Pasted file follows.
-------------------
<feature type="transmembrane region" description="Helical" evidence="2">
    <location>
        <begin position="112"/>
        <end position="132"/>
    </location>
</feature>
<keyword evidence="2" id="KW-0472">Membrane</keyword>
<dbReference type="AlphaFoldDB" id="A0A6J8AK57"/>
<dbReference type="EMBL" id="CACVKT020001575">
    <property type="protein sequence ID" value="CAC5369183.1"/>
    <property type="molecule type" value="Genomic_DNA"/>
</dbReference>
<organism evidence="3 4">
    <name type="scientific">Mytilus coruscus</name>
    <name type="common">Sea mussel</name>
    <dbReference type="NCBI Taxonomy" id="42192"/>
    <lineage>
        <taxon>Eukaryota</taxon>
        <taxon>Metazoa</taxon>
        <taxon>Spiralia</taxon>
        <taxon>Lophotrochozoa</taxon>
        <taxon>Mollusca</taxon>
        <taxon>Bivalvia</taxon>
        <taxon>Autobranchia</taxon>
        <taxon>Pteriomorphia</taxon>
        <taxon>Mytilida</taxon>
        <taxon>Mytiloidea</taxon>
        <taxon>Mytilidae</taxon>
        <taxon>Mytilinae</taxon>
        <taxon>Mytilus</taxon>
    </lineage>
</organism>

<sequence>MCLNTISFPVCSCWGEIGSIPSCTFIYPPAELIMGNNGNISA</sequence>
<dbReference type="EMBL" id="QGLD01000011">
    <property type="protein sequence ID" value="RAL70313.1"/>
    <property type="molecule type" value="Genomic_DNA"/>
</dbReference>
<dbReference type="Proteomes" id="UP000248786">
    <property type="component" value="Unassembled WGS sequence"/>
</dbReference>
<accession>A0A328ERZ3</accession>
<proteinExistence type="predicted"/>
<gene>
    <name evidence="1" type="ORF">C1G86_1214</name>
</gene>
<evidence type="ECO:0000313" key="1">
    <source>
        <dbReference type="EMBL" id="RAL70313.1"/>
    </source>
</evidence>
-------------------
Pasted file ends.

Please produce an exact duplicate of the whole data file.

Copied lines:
<feature type="transmembrane region" description="Helical" evidence="2">
    <location>
        <begin position="112"/>
        <end position="132"/>
    </location>
</feature>
<keyword evidence="2" id="KW-0472">Membrane</keyword>
<dbReference type="AlphaFoldDB" id="A0A6J8AK57"/>
<dbReference type="EMBL" id="CACVKT020001575">
    <property type="protein sequence ID" value="CAC5369183.1"/>
    <property type="molecule type" value="Genomic_DNA"/>
</dbReference>
<organism evidence="3 4">
    <name type="scientific">Mytilus coruscus</name>
    <name type="common">Sea mussel</name>
    <dbReference type="NCBI Taxonomy" id="42192"/>
    <lineage>
        <taxon>Eukaryota</taxon>
        <taxon>Metazoa</taxon>
        <taxon>Spiralia</taxon>
        <taxon>Lophotrochozoa</taxon>
        <taxon>Mollusca</taxon>
        <taxon>Bivalvia</taxon>
        <taxon>Autobranchia</taxon>
        <taxon>Pteriomorphia</taxon>
        <taxon>Mytilida</taxon>
        <taxon>Mytiloidea</taxon>
        <taxon>Mytilidae</taxon>
        <taxon>Mytilinae</taxon>
        <taxon>Mytilus</taxon>
    </lineage>
</organism>

<sequence>MCLNTISFPVCSCWGEIGSIPSCTFIYPPAELIMGNNGNISA</sequence>
<dbReference type="EMBL" id="QGLD01000011">
    <property type="protein sequence ID" value="RAL70313.1"/>
    <property type="molecule type" value="Genomic_DNA"/>
</dbReference>
<dbReference type="Proteomes" id="UP000248786">
    <property type="component" value="Unassembled WGS sequence"/>
</dbReference>
<accession>A0A328ERZ3</accession>
<proteinExistence type="predicted"/>
<gene>
    <name evidence="1" type="ORF">C1G86_1214</name>
</gene>
<evidence type="ECO:0000313" key="1">
    <source>
        <dbReference type="EMBL" id="RAL70313.1"/>
    </source>
</evidence>